Learn JavaScript Classes in 10 minutes

JavaScript classes can add a lot of functionality, origination and most importantly reusability which saves developers a lot of time. But for some developers, there is an understandable learning curve.

JavaScript classes are a fairly new arrival on the JavaScript scene. JavaScript has been around for ages. At least in modern computer terms.

JavaScript traces its roots back to 1993. JavaScript Classes didn’t make an appearance until 2015, with the release of ES6. This meant coders had about 20 years to get used to the unique qualities of JavaScript before everything drastically changed.

Both new users and highly paid front end developers have inquired of me about classes, so that is the purpose of this blog.

While this post does not deal with Phaser directly, JavaScript classes are very useful in making Phaser games, so I have included it here.

Once upon a time…

Once we only had variables. We made do, but it got cumbersome.

Lets set up a quick project

create a new JavaScript file called index.js and an index.html file, and link the index.js to the index.html file

Index.html

In the js file place an onload function

Say for example we were making a dungeon and dragons type game. This was what occupied most of the ’80s for me. Let’s take the concept of a player and a monster. We will need to keep up with the strength of both characters.

Then let’s set up a function named attack to receive the data.

It is at this point we realize that we also need to take into account the armor that each character has, so we add 2 more variables and pass those to the attack function

Then of course, we realize that we need the hit points or health of both player and monster… This could go on and on! Our function parameters will just keep growing

Using Objects

Objects are basically a collection of variables. Let’s have a look at how we can pass the same information using objects instead.

To make an object we use brackets {} with variables and value pairs separated by a colon :

We can use the variables inside an object by using the object and variable separated by a dot.

The variables inside the object are called properties.

We can pass the entire objects to the attack function. Let’s also add a console.log of the player object. So now our JavaScript code will look like this:

console.log(player)

Adding Functions

We can also add functions to an objects.

So we can also add functions like attack, move, etc. We call the function like this

JavaScript Classes

While objects are a great step up from variables, classes take things a bit further. We don’t abandon objects altogether, but instead, use classes as blueprints to make objects. In other words, we will make copies of the class. These copies are known as instances.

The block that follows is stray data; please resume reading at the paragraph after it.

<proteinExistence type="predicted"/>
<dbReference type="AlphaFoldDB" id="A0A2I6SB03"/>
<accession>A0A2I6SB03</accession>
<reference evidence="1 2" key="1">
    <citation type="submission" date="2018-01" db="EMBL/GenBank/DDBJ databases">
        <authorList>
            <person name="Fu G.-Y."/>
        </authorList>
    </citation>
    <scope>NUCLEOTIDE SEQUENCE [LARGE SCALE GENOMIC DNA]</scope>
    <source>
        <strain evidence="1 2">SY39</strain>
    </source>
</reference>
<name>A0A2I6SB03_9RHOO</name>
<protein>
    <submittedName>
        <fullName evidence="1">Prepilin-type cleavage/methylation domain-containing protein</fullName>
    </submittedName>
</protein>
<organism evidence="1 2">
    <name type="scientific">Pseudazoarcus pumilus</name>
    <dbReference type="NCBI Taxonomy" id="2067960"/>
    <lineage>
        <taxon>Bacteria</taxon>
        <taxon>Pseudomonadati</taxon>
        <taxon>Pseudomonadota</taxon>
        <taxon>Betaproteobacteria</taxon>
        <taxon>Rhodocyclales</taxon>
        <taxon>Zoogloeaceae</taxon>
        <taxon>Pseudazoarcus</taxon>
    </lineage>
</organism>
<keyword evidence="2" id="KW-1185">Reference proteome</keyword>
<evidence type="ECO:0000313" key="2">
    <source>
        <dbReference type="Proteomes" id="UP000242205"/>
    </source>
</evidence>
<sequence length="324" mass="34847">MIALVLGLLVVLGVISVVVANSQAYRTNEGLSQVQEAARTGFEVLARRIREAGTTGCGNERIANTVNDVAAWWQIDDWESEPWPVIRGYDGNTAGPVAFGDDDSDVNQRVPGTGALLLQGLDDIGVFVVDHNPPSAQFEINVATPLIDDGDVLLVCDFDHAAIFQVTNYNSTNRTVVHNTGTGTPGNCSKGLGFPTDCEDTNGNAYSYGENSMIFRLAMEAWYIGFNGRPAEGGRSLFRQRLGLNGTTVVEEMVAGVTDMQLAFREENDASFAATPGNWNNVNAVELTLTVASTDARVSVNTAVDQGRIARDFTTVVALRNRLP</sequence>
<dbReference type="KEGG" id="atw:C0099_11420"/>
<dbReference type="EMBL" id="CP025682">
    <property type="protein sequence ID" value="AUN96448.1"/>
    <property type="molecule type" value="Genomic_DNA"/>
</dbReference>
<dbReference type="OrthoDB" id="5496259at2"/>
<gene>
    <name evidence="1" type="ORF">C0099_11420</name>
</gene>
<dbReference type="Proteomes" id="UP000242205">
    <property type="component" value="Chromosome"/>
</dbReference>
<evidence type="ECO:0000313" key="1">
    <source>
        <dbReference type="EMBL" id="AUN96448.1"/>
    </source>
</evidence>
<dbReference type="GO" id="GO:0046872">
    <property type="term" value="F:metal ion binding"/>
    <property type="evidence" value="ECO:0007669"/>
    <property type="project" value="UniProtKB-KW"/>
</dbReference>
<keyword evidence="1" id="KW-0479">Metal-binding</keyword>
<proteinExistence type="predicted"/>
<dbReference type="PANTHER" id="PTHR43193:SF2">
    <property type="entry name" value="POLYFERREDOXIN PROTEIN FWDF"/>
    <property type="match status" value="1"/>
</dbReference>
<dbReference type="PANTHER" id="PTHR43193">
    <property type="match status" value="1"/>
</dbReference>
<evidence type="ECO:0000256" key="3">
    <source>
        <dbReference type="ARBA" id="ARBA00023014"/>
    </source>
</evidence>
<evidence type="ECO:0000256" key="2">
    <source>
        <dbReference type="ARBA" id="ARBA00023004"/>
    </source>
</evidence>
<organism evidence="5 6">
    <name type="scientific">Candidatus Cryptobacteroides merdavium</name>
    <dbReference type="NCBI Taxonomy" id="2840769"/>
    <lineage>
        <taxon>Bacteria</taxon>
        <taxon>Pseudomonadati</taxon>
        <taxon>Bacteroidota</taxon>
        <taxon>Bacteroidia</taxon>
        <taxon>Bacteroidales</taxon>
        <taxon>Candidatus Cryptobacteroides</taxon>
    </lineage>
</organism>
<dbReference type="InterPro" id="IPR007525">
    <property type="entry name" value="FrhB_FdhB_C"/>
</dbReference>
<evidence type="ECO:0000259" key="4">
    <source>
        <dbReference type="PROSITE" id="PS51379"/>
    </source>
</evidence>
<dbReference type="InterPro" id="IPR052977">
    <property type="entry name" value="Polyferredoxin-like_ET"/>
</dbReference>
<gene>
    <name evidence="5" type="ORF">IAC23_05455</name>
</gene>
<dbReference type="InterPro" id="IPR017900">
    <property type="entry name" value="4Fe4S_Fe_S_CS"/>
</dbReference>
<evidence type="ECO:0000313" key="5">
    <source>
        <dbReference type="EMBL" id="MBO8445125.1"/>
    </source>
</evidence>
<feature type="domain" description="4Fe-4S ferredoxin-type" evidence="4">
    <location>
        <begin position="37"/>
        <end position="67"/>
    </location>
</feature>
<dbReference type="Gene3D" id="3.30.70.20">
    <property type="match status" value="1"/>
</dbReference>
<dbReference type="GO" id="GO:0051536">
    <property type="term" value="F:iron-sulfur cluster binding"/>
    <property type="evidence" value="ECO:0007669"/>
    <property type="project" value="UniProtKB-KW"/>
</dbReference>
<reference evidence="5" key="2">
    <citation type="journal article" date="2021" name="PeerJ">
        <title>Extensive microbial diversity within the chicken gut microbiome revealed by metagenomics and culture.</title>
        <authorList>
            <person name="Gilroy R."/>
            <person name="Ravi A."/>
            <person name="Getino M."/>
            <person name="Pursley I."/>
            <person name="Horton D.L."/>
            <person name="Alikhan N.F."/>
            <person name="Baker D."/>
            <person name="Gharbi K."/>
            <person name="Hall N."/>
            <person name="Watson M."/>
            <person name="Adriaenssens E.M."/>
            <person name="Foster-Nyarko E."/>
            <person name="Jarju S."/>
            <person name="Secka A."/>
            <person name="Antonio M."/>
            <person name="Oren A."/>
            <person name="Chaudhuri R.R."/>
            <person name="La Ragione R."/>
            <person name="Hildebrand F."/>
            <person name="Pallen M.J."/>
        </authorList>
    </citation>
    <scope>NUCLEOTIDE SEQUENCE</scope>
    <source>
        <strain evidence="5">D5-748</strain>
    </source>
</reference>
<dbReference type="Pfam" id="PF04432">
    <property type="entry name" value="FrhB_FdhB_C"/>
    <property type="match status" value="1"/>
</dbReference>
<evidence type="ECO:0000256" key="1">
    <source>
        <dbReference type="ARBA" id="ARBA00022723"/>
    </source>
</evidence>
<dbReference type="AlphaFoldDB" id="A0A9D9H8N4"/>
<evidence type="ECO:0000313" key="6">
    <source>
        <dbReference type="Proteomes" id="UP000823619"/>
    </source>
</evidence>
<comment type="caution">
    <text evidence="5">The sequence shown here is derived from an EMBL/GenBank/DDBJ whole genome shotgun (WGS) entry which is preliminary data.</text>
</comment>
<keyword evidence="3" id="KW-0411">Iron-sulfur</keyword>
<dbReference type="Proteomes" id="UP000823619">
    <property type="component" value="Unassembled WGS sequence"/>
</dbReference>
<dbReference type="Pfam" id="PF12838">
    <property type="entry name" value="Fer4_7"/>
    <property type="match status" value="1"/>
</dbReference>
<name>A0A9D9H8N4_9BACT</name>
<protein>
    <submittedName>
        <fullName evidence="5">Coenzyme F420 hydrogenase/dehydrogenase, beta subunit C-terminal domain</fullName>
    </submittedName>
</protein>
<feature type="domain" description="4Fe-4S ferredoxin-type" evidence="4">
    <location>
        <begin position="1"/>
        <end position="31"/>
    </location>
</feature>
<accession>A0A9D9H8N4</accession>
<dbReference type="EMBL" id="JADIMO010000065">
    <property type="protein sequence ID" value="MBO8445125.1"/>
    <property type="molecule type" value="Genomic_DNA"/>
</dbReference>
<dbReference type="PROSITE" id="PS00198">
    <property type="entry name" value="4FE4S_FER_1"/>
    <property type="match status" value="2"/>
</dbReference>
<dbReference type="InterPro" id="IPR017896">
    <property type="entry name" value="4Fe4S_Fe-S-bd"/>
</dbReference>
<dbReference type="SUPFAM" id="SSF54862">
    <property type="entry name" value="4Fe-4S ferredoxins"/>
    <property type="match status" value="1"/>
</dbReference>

Make a new file called char.js and link it to your index.html file.

The empty class

Inside the char.js file, copy and paste or type the following:

The above code is all that is required to make a class. The class name is Char, short for ‘character’. Of course, being empty, the class cannot do much.

The constructor function

Every class can (and should) contain a special function called a constructor. This is a function that is called when the copy is made (or constructed). This is useful for setting up initial properties.

Making a new copy

In the index.js file type the following code

The console output (f-12 in chrome, output tab) will display the message: I am new! This is because the new copy has been made and the constructor function has been called.

Setting properties

As I mentioned before, the variables inside objects or classes are called properties. We can make them publicly available by using the ‘this’ keyword. In the constructor, we can set the values for the player

In the index.js file we can change the old player code (//commented out) with a new instance of char

Here is the output now. Notice that the output shows that this is an instance of char.

console.log(player)

Passing Parameters

Right now, our class is not much more than an object. Let’s make it a bit more reusable. Instead of hard-coding the values, let’s pass them on the constructor. In the index.js change the player code to:

And let’s change the constructor in the char class to accept the values. When then assign the parameter values to the properties of the class so they will be able to be accessed from index.js.

We can now use the Char class to make the monster as well.

Adding functions to the class

Just like we can add functions to objects, when we add function to the class, it will be part of every instance as well.

Let’s add one more property to the Char class called ‘name’

And let’s add a function to display that name called ‘who()’

Now let’s add some names to the player and the monster and call the who function on the player

output of player.who()

If you change player.who() to monster.who()

output of monster.who()

JavaScript Classes – Conclusion

There you have the basics of the JavaScript classes. A collection of variables, and functions of which we can make copies. There is a lot more to explore such as one class extending another, but that is a post for another time.

I hope this has been useful to you. Any questions just comment below or contact me privately.

Learn JavaScript Classes in 10 minutes

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